NDP spells out forest plans
A current forest inventory and re-dedication to replanting are critical components for the future of the industry, according to NDP forestry critic Norm Macdonald.
Macdonald was in Prince George Thursday, meeting with a variety of stakeholders as the party moves forward setting up its plan for forestry, based on five priorities.
Macdonald said there has been no accurate inventory done of the province’s forests for 30 years, meaning about 70 per cent of current decisions surrounding forestry is based on old information.
“To make informed decisions you need good accurate information,” he said.
With meetings scheduled in several cities throughout the province, Macdonald said one important factor in his portfolio is ensuring experts on the ground are consulted, whether to help strategize a plan or study one to ensure it will be practical when put in affect.
B.C. wood is known for its quality, Macdonald said, and that it is harvested according to high environmental standards. Using the expertise available to ensure those traditions continue only makes sense, as does keeping the line of communication between those experts and government productive.
“Government has to do its part,” Macdonald said. “We must look after public land.”
Macdonald added that, while the focus is on timber, combined with that is a lack of information on soils and wildlife.”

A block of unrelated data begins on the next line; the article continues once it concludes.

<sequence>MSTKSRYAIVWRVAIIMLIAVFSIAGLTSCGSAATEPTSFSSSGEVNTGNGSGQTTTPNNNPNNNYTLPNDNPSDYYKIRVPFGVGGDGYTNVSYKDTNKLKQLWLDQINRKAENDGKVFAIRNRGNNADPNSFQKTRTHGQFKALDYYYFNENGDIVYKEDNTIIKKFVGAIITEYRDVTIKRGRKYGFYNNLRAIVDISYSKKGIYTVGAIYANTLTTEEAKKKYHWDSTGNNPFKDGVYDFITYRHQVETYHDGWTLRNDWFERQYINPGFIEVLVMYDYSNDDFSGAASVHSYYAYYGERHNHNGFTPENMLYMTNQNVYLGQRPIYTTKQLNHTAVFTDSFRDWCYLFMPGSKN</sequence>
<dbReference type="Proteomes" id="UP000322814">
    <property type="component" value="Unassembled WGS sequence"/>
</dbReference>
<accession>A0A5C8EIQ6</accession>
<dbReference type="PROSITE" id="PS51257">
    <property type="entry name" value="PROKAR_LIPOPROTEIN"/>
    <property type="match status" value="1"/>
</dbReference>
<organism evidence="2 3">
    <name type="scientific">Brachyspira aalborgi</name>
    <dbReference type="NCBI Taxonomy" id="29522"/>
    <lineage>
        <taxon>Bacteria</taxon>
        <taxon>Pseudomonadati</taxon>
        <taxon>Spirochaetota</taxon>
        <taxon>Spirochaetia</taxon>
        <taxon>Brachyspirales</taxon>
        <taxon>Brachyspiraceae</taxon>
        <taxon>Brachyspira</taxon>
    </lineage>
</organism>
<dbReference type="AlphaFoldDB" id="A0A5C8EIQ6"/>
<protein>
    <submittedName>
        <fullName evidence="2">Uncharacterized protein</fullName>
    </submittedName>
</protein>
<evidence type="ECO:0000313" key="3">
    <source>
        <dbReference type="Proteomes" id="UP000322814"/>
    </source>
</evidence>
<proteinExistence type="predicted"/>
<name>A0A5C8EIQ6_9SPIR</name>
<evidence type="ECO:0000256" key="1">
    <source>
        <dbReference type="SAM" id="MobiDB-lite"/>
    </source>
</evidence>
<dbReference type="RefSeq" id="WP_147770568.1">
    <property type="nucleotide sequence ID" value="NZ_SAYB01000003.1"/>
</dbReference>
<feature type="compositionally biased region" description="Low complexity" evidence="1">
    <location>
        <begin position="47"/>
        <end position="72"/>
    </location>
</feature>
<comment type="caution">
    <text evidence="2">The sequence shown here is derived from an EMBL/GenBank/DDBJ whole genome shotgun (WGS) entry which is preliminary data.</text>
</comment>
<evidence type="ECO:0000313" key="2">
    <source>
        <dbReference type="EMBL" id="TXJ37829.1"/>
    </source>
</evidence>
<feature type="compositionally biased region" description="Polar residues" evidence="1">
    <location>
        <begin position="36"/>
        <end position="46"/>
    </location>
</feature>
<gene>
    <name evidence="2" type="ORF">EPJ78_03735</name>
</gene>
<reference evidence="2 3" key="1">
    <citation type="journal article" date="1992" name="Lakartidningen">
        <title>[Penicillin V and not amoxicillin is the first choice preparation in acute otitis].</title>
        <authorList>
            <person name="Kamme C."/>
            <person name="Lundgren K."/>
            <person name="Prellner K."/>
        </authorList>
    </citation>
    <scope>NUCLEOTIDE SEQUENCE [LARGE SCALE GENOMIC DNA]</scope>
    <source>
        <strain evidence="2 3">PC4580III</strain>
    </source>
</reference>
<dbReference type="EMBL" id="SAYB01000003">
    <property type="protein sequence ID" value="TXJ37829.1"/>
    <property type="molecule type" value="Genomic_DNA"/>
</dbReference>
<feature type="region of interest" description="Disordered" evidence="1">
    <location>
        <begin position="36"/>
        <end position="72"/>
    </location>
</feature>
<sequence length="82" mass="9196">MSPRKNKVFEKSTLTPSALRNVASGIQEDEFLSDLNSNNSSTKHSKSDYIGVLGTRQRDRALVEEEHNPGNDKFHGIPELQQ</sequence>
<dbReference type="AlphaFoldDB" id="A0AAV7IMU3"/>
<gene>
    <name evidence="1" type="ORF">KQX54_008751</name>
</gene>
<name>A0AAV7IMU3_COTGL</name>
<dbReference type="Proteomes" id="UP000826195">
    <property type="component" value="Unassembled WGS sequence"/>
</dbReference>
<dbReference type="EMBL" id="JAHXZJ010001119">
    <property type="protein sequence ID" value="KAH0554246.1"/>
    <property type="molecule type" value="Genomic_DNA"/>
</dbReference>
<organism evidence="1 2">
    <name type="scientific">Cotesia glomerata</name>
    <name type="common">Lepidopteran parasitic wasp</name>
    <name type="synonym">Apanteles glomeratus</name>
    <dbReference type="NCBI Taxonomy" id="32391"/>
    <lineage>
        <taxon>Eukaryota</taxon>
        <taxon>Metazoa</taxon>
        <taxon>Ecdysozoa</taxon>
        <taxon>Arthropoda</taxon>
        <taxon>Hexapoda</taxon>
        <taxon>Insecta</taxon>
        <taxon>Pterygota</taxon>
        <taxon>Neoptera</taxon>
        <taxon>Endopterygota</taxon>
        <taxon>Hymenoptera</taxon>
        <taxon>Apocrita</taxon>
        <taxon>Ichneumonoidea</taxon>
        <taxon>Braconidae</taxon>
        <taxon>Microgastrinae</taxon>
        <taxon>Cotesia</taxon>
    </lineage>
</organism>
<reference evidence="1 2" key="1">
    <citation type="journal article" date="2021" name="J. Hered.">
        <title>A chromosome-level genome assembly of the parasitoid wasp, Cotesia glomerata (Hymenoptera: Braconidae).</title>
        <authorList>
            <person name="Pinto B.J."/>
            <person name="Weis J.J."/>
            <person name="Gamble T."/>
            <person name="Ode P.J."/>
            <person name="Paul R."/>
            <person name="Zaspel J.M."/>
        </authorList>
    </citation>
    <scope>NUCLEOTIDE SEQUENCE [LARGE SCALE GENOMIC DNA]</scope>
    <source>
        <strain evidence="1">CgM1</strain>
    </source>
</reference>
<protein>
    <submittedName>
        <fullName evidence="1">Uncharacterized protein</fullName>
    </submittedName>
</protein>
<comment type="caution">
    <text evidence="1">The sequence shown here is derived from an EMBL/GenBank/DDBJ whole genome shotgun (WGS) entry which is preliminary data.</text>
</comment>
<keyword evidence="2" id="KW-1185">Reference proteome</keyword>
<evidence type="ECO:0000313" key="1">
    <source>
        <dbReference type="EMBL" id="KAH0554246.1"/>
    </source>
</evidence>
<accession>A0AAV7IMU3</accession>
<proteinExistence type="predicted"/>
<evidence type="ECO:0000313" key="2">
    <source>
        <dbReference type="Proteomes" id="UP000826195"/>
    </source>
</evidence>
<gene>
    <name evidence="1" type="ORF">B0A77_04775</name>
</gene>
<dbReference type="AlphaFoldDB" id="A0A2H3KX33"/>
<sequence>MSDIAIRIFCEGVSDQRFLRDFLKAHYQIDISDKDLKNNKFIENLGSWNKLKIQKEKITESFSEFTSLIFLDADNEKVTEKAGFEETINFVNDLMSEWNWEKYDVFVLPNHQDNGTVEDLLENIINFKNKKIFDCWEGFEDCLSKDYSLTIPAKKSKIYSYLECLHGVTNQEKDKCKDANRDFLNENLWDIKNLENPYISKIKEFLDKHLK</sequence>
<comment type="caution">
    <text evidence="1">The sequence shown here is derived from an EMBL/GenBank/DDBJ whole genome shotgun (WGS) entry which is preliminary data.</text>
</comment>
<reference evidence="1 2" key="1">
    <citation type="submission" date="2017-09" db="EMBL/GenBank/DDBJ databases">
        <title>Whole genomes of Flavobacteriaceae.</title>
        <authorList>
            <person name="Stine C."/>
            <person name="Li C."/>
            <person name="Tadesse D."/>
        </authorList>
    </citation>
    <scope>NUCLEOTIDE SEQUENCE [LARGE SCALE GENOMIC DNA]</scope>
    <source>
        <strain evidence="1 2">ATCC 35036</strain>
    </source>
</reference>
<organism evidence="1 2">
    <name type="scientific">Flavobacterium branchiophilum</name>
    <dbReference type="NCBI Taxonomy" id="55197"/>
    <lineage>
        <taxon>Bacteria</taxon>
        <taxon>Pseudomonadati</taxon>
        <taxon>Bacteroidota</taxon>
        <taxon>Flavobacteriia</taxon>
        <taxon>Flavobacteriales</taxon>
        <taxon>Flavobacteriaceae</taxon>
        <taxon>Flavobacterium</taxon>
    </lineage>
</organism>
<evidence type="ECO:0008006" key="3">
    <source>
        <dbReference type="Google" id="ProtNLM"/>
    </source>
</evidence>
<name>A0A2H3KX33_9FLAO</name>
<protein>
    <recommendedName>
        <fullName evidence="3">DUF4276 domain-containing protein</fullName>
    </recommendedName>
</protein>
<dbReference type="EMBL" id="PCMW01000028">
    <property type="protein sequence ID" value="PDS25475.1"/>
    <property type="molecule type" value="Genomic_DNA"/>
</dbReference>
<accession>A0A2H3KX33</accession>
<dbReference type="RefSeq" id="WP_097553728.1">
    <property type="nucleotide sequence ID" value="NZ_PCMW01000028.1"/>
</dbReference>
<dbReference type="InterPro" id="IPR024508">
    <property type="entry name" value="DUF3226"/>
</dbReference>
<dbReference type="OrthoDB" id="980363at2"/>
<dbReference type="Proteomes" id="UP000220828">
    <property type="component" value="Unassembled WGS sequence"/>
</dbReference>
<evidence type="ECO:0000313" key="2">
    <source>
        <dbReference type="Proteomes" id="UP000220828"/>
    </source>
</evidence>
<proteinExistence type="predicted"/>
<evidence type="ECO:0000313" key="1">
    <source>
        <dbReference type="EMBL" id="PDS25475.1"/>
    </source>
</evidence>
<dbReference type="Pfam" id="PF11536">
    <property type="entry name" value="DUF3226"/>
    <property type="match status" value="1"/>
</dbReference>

“There is a host of values where there is no accurate inventory,” he said. “The province failed.”
Finding the money to take inventory and replant will be a challenge, he said, especially in that the NDP don’t expect to see a thoroughly accurate budget produced pre-election.
Macdonald said the project will take between four to five years to complete and cost $20 to $24 million. Since NDP provincial leader, Adrian Dix, said the project would pay for itself fully, Macdonald made no promises the time frame the inventory process would be completed in was set in stone.
“But I think with the inventory we’re safe,” he said. “I think the more expensive part is replanting. But out of necessity we need to make the investment to build capacity. It all takes time.”
Macdonald said the province used to be legally committed to replanting, such as after a forest fire.
“It used to be law,” Macdonald said.
However, the law was removed in 2002 and the budget for replanting trees was cut by 90 per cent. Now about two million hectares of forest needs to be replanted.
“The plan is, within a four or five year period, to meet the government obligations,” Macdonald said.
“Inventory is such a huge issue,” NDP candidate, Sherry Ogasawara said. “We feel acutely the devastation in the Prince George region. We are encouraged Mr. Macdonald is here to share with stakeholders and provide a plan.”
The plan is of particular importance to the region Bobby Deepak, NDP candidate added.
“Forestry is critical to Prince George and the region.”
He named several mills that have closed their doors in recent years, like Clearlake, Rustads and Winston Global.
“These are good paying jobs that support families, and they are lost,” Deepak said.
He added the plan puts good practical steps in place supporting a vision to add jobs to the forestry sector while building for its future.